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●4 PLAYING BEYOND THE FRETBOARD
Ever felt limited by your fretboard? Take a tip from Roy Buchanan, and you’ll never feel hemmed in by such paltry inconveniences in the future. In The Messiah Will Come Again at 3:55 Buchanan plays a long extended phrase all on the top string, starting with a pattern of three notes that he gradually moves chromatically up the fretboard, similar to the one outlined below
– although not quite as uniform as the exercise. As he nears the top of the fretboard he carries on beyond the top fret, so the string is obviously not able to be pressed down on a fret. This produces a semi-pitch, semi-percussive noise, indicated by the ‘x’s in the notation and tablature. Experiment with this; make sure you’ve dialled in a touch of reverb to fill things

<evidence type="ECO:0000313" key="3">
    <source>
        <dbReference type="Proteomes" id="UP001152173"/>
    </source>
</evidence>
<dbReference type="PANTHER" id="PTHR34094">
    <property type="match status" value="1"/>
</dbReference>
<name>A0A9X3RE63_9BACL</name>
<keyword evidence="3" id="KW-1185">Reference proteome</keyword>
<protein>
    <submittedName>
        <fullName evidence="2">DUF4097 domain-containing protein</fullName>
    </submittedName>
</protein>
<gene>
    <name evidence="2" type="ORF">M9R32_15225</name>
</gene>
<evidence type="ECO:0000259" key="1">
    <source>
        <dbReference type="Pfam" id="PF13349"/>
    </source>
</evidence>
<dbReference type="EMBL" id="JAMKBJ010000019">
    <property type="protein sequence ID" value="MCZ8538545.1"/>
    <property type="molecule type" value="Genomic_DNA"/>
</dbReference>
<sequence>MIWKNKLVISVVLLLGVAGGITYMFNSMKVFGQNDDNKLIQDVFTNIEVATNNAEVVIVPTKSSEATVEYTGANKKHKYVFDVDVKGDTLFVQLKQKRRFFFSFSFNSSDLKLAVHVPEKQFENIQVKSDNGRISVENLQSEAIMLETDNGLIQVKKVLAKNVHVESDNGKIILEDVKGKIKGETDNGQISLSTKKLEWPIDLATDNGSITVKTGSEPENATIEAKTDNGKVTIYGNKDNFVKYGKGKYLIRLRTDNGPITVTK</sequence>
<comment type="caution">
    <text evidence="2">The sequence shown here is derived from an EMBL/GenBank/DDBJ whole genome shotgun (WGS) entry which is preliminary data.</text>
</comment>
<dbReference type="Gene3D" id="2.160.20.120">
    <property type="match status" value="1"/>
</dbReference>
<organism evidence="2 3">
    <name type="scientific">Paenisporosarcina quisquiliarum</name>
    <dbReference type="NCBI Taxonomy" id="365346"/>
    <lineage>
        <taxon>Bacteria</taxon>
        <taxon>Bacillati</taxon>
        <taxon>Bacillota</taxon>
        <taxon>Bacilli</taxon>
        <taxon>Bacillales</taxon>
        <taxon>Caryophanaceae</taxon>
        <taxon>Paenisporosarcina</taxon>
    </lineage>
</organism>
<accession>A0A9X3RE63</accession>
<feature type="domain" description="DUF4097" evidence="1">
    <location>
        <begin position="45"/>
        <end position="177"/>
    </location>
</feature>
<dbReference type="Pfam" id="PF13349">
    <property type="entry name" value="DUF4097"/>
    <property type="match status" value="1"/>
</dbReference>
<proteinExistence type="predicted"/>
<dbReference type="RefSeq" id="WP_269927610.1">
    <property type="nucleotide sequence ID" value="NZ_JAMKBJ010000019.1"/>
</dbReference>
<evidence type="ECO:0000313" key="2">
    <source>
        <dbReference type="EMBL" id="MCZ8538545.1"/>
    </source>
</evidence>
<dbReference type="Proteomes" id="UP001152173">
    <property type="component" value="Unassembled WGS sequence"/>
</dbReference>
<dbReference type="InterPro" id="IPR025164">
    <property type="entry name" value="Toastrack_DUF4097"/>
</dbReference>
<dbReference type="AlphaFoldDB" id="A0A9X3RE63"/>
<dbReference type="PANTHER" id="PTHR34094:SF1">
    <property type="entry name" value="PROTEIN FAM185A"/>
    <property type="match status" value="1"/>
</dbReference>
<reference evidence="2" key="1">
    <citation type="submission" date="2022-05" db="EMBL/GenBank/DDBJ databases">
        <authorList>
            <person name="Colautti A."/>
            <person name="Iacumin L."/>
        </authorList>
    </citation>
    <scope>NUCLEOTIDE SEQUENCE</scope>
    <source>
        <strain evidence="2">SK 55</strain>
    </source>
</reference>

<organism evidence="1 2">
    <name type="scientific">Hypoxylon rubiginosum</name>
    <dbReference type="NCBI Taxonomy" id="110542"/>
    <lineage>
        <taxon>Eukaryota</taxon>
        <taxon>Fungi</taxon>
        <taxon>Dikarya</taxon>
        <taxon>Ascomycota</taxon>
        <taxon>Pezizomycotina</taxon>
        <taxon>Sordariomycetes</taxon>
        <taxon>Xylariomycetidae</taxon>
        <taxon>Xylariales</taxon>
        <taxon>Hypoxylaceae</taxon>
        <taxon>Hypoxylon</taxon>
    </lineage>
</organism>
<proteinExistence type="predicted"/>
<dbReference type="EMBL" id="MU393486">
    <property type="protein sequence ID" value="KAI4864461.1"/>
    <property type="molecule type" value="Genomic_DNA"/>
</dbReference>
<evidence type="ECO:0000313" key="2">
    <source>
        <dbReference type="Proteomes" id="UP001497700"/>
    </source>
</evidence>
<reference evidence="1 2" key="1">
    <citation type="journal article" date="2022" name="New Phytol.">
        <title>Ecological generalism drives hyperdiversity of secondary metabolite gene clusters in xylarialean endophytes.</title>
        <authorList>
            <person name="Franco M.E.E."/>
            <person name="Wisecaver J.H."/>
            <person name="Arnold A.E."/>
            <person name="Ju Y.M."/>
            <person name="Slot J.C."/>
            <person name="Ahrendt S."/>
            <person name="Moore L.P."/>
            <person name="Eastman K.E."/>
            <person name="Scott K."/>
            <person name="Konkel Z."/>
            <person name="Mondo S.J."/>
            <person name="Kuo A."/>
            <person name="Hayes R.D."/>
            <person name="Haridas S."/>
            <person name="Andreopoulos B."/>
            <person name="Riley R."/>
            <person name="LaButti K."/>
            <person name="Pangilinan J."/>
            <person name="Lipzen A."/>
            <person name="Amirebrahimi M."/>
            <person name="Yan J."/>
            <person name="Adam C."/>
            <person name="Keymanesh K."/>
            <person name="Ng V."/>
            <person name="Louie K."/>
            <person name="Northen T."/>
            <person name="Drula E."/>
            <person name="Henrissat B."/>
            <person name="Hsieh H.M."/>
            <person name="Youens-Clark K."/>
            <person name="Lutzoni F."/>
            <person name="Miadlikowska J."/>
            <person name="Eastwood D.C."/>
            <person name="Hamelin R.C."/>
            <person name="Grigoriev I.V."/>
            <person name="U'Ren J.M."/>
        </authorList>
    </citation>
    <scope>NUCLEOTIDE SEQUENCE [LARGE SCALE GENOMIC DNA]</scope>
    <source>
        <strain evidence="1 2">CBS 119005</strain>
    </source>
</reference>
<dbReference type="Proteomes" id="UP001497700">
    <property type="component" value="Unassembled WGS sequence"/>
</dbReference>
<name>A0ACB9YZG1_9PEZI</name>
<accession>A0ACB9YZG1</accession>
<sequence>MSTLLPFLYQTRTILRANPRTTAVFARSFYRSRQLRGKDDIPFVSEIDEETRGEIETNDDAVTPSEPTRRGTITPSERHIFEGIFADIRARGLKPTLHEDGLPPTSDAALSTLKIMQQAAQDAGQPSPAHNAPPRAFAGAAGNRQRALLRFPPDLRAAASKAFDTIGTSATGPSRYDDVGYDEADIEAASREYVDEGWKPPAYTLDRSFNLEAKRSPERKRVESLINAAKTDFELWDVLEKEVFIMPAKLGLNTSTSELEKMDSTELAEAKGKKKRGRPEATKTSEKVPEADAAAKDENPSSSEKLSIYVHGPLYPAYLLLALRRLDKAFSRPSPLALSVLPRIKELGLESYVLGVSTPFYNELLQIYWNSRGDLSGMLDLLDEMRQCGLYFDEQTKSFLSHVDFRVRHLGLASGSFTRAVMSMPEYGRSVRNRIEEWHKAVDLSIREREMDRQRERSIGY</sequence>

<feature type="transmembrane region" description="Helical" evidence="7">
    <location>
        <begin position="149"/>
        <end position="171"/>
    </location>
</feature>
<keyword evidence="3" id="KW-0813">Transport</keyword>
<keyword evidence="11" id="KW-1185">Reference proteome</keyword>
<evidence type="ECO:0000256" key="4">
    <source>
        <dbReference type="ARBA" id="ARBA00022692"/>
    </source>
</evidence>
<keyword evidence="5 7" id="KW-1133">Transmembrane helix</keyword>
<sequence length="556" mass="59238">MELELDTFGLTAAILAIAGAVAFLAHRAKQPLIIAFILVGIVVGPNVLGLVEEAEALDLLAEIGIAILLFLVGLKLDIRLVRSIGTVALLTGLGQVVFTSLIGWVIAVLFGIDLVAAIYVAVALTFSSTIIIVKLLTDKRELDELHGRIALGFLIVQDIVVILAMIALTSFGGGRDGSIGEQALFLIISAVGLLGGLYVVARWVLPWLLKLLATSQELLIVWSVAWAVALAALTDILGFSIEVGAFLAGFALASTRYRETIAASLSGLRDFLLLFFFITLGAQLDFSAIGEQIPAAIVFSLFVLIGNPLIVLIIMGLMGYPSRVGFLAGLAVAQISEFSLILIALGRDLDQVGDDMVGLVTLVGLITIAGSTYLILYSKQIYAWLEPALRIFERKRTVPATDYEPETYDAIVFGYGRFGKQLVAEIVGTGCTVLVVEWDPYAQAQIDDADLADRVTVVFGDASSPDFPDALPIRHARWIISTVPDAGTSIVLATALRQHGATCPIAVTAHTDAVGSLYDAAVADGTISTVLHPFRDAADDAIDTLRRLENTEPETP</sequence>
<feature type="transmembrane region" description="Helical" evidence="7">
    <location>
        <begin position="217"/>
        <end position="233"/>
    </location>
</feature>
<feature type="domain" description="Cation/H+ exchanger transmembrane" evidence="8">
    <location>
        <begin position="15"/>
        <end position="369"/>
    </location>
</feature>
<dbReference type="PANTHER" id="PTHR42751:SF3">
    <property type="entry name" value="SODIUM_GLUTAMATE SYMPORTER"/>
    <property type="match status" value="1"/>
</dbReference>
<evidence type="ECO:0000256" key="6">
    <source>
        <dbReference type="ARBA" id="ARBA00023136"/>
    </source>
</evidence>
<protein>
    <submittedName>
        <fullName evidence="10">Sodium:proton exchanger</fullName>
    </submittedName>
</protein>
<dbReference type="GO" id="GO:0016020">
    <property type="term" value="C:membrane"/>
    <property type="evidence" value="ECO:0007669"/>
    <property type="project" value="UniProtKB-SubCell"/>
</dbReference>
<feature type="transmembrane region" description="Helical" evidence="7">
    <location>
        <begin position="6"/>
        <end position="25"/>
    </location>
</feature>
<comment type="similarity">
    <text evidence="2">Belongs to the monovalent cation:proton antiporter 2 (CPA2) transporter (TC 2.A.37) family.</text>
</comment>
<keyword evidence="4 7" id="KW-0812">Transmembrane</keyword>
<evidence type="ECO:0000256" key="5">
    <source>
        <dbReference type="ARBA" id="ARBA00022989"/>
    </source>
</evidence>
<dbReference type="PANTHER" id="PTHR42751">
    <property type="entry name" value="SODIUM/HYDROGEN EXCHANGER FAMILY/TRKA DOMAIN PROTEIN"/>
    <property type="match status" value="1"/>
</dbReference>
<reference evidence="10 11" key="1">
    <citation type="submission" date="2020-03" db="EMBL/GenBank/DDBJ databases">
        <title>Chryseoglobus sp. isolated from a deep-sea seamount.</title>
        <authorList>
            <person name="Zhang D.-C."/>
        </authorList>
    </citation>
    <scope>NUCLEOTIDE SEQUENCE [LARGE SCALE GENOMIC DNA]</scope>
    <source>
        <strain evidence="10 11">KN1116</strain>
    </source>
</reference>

out, added a touch of overdrive, and also play with conviction, otherwise this lick could fall flat on its face.
So what’s Buchanan up to? Searching for those ethereal, mystical notes he can hear in his head but can’t quite capture in the real world? Reaching for some existential truth? Or maybe he just ran out of fretboard…
●5 NOTE CRAMMING
Like many electric blues guitarists, Buchanan could sometimes crank up the excitement level in a lead part by ‘cramming’ – sticking in as many notes as possible, often by using the blues scale, which lends itself well to this technique. The first line of the exercise shows the first position D blues scale, starting on the bottom string, 10th fret with the first finger. This ‘note cramming’ technique can be heard in Sweet Dreams at 1:04, 1:29 and 1:53. The
second line of our exercise is similar to the phrase played by Buchanan at 1:53. Begin by practising the whole thing slowly, then gradually increase the tempo until you’re playing as fast as possible.
112 Guitar & Bass FEBRUARY 2012